The family had by now moved to 2 Chesterford Gardens, a substantial red brick house, in Hampstead while they often spent the summer months in Essex. At some point, the family purchased Crossways in Little Baddow, where Myra would host events. Ernest's business interests were flourishing, and Myra was supported in her domestic role by three maids and a children's nurse.
In March 1912, Myra was charged with breaking a window at the War Office. At her trial, Myra's lawyer, who also represented Catherine Richmond, pleaded that they 'got carried along by some people behind them.' The magistrate was unimpressed observing, he 'could understand a young girl being carried along, but these were middle-aged women,' before sentencing them to two months with hard labour.
The WSPU newspaper, Votes for Women, kept its readers appraised of how the prisoners were fairing. Myra went on a hunger strike. One prisoner, on her release, reported that attempts had been made to forcibly feed Myra by nasal tube, despite being made aware that she had previously broken her nose and had her throat operated on. The forcible feeding resulted in bleeding from her nose and throat. Following her release, Myra wrote to the Daily Herald detailing her experiences. She had decided to refuse food in protest that the privileges which could be accorded to prisoners should not be 'withheld according to the discretion of one man.' When it was decided to commence feeding by the nasal tube, no examination of Myra's nose was made despite the doctor being aware of her medical history. It took four attempts to pass the tube through one of her nostrils successfully. Myra informed the Governor of her previous medical history but, despite her plea, force-feeding was attempted again the following day. After four attempts, the procedure was abandoned.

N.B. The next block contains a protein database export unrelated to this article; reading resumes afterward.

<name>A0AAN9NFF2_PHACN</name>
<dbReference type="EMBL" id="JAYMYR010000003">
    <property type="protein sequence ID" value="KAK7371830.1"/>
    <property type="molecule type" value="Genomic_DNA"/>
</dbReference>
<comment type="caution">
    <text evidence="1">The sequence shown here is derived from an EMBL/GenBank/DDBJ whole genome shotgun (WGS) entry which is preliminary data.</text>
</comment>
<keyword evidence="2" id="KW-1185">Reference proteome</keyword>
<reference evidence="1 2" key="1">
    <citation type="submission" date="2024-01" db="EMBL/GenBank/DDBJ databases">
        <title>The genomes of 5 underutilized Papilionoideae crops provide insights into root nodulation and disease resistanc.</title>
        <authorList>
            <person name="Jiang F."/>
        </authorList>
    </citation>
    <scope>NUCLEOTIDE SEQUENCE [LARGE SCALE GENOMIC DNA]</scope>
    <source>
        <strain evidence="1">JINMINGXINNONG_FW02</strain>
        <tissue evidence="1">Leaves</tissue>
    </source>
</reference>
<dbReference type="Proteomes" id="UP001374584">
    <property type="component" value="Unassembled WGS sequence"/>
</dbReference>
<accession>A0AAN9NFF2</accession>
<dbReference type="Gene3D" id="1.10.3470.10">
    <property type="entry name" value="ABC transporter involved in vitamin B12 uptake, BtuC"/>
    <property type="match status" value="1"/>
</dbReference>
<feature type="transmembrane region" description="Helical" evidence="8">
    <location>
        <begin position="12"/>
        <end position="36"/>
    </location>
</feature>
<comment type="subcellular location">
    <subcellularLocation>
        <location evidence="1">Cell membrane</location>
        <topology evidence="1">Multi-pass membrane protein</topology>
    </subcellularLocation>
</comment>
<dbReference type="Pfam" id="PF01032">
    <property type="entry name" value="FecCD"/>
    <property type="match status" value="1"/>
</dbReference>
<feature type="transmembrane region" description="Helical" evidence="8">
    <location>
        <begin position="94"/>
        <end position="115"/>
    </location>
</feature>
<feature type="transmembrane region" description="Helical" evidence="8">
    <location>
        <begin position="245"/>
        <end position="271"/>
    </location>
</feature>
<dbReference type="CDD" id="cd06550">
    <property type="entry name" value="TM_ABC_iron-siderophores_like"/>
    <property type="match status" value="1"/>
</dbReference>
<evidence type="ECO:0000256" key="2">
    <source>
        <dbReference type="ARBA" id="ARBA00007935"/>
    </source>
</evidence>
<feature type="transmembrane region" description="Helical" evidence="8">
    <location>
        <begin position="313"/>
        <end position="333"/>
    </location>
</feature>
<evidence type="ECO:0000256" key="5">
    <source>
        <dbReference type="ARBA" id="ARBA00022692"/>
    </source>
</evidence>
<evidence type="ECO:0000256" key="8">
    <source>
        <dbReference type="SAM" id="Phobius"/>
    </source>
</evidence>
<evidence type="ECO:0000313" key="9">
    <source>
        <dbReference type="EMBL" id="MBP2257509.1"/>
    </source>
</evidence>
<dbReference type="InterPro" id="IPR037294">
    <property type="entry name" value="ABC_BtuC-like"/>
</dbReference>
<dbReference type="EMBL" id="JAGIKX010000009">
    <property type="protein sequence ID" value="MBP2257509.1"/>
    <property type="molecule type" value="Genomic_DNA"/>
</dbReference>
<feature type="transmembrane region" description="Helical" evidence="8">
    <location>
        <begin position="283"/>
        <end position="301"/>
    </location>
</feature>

Myra wrote, 'I do not wish to speak of my mental or physical sufferings; they are indescribable.' Keir Hardie asked questions in the House of Commons concerning Myra's treatment to which Ellis Ellis-Griffith, Under-Secretary of State for the Home Office, responded that if she 'suffered any pain it was due entirely to the violent resistance she offered in the form of 'the unusual power she possessed of contracting the throat muscles, and expelling the tube.'